Tuesday, November 02, 2010

Excusing Microsoft's Dismal Performance

Last week I watched a brief piece on CNBC discussing Microsoft's performance of the last ten years. Recently, I wrote this post which touched on the same topic. I wrote,

"The next chart shows the same two series for a much longer timeframe. In that chart, you can discern that Microsoft has actually lost value over the past decade. More so than the index."

In the CNBC discussion, two fund managers with opposing views were pitted against one another on the occasion of Bill Gates' birthday.

What amazed me is that, despite the admission of a decade of non-performance, the CNBC anchors refrained from criticism of the company. Instead, they seemed to want to favor the opinions of a fund manager who claims that the firm's cashflow will now rise, and the XBox proves the company is still innovative.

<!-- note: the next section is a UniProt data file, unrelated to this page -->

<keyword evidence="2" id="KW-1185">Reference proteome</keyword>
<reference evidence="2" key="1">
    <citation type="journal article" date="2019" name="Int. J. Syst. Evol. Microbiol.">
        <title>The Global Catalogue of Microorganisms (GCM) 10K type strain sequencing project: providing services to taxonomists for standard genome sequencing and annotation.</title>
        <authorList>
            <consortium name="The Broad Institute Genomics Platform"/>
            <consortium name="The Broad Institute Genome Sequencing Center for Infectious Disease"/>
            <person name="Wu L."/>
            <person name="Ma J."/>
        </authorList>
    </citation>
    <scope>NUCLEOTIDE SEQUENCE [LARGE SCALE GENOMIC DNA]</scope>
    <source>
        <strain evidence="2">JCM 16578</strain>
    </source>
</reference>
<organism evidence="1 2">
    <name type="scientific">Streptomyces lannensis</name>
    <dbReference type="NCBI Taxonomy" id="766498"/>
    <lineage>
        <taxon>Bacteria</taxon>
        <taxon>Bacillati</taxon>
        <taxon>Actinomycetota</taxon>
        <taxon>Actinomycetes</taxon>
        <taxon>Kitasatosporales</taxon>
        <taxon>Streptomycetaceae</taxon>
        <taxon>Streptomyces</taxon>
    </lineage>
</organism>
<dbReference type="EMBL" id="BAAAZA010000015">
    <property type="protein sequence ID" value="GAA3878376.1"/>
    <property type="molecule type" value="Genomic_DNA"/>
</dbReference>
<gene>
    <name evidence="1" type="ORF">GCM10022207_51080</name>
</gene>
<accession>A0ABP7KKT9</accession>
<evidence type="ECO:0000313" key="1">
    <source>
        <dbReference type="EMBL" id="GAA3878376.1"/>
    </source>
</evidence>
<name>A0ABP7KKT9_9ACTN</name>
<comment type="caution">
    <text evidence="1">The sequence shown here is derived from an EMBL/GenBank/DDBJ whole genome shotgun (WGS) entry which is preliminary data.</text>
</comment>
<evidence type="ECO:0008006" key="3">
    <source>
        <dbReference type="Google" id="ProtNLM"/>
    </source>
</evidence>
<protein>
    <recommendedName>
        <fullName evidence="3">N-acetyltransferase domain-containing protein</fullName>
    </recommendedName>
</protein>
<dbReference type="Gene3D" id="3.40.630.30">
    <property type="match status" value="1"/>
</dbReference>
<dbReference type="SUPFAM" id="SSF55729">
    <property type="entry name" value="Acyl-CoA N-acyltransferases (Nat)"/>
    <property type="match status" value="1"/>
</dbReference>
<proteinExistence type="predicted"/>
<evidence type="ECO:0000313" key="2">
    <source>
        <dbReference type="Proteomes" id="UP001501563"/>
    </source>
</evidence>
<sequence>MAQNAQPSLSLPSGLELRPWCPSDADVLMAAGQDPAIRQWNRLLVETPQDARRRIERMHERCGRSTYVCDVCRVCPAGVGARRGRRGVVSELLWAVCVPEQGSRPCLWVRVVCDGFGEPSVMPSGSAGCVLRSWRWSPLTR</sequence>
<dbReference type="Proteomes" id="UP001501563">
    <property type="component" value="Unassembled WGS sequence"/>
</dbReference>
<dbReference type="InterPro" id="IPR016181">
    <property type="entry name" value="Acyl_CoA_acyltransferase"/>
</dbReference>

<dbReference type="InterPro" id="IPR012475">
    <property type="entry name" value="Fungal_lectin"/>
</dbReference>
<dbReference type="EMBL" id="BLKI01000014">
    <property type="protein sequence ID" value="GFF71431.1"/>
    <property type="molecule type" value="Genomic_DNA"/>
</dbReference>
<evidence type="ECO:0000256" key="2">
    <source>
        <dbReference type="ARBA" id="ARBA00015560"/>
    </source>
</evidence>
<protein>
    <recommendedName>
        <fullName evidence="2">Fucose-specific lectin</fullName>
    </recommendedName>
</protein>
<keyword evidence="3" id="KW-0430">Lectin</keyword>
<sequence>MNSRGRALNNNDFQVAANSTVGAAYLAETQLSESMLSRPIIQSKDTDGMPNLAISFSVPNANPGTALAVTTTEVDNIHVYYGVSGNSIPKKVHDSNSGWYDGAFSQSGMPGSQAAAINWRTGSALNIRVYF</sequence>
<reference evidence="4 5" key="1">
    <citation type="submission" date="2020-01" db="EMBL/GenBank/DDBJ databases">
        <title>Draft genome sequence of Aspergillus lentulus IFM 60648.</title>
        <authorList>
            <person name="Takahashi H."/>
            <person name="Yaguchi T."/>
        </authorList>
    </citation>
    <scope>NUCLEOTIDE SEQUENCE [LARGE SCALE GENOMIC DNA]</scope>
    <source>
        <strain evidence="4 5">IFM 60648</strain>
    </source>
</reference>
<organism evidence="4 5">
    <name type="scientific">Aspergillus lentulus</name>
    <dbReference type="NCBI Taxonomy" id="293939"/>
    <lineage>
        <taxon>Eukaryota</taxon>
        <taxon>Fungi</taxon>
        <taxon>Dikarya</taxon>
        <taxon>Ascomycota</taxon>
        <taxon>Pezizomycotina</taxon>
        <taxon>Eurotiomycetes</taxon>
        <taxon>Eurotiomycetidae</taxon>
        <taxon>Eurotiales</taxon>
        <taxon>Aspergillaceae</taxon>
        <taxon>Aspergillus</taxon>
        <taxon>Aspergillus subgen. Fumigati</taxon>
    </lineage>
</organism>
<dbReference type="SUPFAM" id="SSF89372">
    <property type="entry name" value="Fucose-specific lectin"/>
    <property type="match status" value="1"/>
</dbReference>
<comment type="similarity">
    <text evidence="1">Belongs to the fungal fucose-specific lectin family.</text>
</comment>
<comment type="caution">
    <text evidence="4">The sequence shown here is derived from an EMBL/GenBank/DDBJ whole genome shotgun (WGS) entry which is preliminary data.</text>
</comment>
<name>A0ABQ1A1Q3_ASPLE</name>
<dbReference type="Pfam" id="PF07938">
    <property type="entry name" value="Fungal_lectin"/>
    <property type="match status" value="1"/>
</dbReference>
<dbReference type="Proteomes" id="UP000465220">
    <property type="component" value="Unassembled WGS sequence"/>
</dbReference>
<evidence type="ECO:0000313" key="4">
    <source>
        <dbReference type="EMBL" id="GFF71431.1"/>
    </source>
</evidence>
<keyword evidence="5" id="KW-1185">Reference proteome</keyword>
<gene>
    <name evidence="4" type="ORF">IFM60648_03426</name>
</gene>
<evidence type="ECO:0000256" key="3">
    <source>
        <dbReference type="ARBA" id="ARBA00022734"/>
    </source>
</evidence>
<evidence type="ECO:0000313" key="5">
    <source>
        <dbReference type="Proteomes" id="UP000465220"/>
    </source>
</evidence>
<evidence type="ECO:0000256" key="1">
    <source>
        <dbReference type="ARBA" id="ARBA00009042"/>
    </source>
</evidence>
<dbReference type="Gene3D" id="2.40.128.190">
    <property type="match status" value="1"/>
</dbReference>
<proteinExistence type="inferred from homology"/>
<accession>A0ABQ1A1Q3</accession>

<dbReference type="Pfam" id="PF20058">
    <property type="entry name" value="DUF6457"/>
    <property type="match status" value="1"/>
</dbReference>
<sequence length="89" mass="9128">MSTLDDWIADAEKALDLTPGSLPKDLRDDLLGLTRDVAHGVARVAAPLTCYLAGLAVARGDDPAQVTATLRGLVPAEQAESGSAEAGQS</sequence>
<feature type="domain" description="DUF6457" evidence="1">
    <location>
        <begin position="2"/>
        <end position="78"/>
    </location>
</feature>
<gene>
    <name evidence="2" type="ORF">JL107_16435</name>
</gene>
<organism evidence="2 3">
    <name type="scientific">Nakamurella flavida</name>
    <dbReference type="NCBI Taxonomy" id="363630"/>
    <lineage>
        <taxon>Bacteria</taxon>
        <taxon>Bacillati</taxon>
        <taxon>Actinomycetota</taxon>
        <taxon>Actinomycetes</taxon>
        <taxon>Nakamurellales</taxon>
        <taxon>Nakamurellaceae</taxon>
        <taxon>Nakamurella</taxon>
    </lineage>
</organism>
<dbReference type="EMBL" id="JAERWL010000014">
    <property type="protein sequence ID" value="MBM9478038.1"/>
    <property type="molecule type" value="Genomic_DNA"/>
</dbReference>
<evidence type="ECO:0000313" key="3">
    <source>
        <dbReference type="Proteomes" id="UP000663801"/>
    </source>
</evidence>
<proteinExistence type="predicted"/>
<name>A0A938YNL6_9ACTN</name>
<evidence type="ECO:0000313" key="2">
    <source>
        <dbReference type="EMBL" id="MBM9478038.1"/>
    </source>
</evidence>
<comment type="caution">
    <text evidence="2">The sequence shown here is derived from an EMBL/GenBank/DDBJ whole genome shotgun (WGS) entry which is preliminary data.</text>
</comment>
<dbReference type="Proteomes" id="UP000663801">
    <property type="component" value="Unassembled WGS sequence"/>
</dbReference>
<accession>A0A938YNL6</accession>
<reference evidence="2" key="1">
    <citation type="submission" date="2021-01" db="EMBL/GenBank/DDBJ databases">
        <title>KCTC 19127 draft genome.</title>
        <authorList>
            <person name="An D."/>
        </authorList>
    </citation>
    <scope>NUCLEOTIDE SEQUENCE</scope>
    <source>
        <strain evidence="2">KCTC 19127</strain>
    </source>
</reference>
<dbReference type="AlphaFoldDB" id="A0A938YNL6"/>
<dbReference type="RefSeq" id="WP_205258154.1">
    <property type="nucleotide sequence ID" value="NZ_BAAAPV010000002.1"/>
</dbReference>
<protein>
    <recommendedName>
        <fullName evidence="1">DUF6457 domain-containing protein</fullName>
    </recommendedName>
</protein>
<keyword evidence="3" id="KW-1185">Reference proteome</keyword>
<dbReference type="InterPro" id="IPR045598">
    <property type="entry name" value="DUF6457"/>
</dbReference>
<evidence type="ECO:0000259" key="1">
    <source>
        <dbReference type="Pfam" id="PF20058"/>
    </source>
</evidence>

I can't think of many companies with a flat ten-year equity price performance that roughly apes the S&P which would enjoy this sort of media treatment.

But standards seem to be different either now, or in the case of Microsoft. In closing, the usual statistic of how much $1,000 invested in the Microsoft IPO would now be worth- it is, of course, several million dollars.

One of the anchors spoke approvingly that, regardless of the company's last decade, wasn't it great that Bill Gates is giving nearly all his money to charity.

Evidently, that makes the company's poor treatment of its shareholders acceptable.

No comments: